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Andyjr1515

Dreadnought Acoustic

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Closed and trimmed, the body is now ready for the binding and purfling (that I haven't ordered yet :rolleyes: ).  

Here's what it's looking like:

BUCMDe7l.jpg

yVyZIOBl.jpg

rC5ZquYl.jpg

 

So next job is to move onto the neck.  I've already joined the mahogany and walnut, using my usual trick of offsetting the walnut to save having to rout a slot.  It also helps me get a positive datum early on.

4ckySztl.jpg

 

The other thing that will probably take me as long as the build itself, is that I've ordered the materials to convert an old small B&D Workmate into an acoustic neck and body routing jig.  It steals ideas from the LMII rig, but is a bit simpler in construction and will literally bolt on instead of the (now pretty wrecked) existing work surfaces.  I might try and incorporate some other guitar-building features to convert it into a luthier specialist bit of kit.  I'll keep you posted if that all works and quietly drop the topic if it doesn't :D

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Something I do at this stage, particularly with soft woods, is pop on a protective coat of thinned varnish.  It will all get sanded off before the finishing, but I find it helps reduce score marks, etc , when you are handling and machining it for the various processes.  It also gives a reasonable idea of what the colour's going to turn out like:

The top will end a couple of shades darker than this, but this will be the overall 'vibe':

sqSJuUZl.jpg

3qfwk0Vl.jpg

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20 minutes ago, Prostheta said:

Goddamnit, you make me feel lazy.

Nah....I think it's me...MrsAndyjr1515 thinks I'm slightly (SLIGHTLY?! she says) bonkers...

 

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Well, if you're anything like me then when you're in the zone you do everything 400% right? No point in dipping your toes into the water unless you're just figuring out how warm it is.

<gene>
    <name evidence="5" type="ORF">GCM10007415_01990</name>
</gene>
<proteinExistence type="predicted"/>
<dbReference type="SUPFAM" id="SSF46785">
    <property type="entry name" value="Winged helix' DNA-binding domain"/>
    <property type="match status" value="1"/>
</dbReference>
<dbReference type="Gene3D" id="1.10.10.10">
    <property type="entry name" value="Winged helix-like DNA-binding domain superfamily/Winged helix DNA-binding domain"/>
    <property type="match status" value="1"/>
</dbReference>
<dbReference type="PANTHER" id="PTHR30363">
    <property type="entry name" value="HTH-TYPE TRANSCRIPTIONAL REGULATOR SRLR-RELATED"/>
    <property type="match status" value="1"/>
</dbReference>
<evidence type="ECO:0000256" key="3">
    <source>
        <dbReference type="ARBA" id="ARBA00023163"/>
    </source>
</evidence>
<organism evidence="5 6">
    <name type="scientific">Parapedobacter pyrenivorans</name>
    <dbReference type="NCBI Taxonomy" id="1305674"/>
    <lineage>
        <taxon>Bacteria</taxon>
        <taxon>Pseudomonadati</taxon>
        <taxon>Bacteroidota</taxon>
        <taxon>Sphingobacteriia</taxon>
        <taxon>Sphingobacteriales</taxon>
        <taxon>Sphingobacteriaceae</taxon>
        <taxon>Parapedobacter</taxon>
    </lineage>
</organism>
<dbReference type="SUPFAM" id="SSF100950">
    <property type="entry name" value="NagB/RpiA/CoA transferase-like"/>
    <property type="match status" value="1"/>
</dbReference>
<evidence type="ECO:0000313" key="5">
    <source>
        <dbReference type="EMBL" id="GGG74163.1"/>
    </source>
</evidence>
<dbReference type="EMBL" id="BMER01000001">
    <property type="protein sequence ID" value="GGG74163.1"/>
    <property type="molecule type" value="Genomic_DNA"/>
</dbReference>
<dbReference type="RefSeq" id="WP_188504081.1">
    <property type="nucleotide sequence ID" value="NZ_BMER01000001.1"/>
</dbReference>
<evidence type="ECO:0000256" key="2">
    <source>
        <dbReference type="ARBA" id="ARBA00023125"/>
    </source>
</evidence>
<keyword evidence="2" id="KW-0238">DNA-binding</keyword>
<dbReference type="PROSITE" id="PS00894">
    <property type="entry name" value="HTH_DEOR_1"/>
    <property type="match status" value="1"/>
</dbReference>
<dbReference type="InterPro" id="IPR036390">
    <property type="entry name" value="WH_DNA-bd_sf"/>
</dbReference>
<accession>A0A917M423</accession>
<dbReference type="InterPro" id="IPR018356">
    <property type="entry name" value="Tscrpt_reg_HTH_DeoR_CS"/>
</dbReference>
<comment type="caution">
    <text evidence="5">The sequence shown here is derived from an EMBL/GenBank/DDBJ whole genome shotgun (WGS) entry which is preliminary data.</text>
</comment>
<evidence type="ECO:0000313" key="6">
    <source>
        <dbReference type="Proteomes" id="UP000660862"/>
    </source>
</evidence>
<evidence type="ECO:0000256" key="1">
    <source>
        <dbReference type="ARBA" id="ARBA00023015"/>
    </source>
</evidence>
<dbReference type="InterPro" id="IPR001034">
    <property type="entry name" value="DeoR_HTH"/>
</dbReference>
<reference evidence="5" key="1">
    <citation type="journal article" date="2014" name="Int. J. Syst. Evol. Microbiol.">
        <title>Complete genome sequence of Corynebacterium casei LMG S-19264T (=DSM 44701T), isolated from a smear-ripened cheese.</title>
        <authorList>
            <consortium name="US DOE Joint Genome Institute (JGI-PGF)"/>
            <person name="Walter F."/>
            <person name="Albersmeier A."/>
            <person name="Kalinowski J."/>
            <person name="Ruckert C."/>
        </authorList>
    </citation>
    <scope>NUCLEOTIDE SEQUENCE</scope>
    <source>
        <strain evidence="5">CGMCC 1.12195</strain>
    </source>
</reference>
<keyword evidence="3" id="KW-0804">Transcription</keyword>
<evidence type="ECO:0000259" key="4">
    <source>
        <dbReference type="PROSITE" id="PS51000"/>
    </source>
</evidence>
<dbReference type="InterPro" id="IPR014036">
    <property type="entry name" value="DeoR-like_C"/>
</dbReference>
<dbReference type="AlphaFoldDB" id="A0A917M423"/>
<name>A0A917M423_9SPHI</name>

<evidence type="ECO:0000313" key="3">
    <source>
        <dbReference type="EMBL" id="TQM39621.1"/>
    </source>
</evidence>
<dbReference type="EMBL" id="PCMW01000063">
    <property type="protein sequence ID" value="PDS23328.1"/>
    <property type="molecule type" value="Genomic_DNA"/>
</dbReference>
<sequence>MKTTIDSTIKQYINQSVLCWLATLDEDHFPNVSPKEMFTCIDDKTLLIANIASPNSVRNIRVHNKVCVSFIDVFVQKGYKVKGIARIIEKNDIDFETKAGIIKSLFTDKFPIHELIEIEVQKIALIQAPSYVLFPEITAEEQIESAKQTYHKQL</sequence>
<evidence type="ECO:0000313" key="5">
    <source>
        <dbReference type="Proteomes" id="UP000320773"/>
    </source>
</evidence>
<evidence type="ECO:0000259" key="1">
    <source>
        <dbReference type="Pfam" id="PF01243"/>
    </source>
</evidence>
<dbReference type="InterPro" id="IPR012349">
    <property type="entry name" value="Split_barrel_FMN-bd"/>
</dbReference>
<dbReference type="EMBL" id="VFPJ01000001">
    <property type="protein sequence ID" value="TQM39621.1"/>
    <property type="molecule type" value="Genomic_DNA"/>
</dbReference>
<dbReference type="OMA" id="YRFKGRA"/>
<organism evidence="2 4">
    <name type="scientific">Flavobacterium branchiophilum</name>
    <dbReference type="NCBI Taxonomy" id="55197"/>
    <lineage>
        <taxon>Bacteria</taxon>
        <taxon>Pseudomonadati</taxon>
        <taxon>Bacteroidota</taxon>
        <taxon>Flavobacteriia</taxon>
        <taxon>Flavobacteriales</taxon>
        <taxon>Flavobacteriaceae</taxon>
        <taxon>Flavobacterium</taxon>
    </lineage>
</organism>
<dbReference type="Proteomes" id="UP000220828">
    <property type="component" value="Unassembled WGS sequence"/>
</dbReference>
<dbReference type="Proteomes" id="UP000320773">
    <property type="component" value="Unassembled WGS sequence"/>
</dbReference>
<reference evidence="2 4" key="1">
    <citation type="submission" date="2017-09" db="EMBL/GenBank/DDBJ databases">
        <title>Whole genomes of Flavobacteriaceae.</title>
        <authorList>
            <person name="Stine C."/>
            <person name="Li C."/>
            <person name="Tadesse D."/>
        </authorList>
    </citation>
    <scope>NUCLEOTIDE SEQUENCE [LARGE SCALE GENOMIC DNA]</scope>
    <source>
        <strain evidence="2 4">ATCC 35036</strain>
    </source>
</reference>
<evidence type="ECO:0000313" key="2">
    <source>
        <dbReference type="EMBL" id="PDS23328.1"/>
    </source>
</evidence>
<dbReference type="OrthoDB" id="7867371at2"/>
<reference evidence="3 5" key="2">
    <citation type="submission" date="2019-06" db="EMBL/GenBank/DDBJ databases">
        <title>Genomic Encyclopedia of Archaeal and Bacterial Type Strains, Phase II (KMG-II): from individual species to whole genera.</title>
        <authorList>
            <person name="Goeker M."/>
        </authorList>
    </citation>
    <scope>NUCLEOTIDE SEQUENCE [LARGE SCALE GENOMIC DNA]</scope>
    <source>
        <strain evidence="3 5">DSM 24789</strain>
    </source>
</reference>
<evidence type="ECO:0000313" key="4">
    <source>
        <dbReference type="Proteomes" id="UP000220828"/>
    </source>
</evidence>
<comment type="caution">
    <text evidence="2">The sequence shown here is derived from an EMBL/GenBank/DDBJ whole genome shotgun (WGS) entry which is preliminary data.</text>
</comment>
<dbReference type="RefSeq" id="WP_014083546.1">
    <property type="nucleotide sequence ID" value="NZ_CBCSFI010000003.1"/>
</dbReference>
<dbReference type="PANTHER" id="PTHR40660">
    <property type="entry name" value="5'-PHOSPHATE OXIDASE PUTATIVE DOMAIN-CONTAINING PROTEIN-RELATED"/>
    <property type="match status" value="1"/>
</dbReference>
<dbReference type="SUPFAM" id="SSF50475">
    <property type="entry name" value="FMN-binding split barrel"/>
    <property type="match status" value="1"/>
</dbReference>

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2 minutes ago, Prostheta said:

Well, if you're anything like me then when you're in the zone you do everything 400% right? No point in dipping your toes into the water unless you're just figuring out how warm it is.

Yes - I get into lemming mode...I run faster and faster, with an urgency spurred on by the suspicion that oblivion is surely just around the corner.  And probably speeding up that conclusion in the process :lol:

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Well, if the engines going to blow you might as well see what happens when you gun it a bit harder. I squarely blame Captain Kirk for persecuting his engineering team.

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Progress has slowed a little with our elder daughter visiting from Scotland.  Mind you, while she and MrsAndyjr1515  were 'women talking' (probably both complaining about me), I managed to do a bit of routing of the ebony fretboard to insert some 'traditional' diamonds and squares fret markers:

2q5lZtvl.jpg

I used a dremel with precision router base and 1.5mm router bit.  I save ebony dust when I sand, then mix it with the fixing epoxy.

 

Here it is, now ready for radiusing (apols that the photo is out of focus):

zIQxkzXl.jpg

I'm thinking of putting a zero fret in as the ebony is already slotted for one.  Any views?

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Man, this really looks great! I've been wanting to do an acoustic pretty bad but I think I've kinda psyched myself out on the subject. Who knows maybe after I finish the electric I'm working on now and the 3 that I have coming up soon I will give it a try. 

Anyways, awesome work man! That varnish really made the back and sides pop!!

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Nice idea at 12th! I used diamonds in a fingerboard myself a while back, however I usually find them pretty boring and "too standard". Ideas like this break them out of that bracket.

I'm surprised that I have no photos on hand of this....I tilted the diamonds so that one edge was in line with the frets to make them a little more in line with the "snow" theme. I didn't want to go full snowflake ("everybody knows you never go full snowflake") and diamonds compliment the Explorer shape better.

Difficult to see them in the photo though; are they the "cut square" diamonds?

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12 hours ago, Prostheta said:

 

Difficult to see them in the photo though; are they the "cut square" diamonds?

Yes - I'll take a better photo tomorrow.  The middle one is a diamond and the two outer ones are squares twisted round 45 degrees :)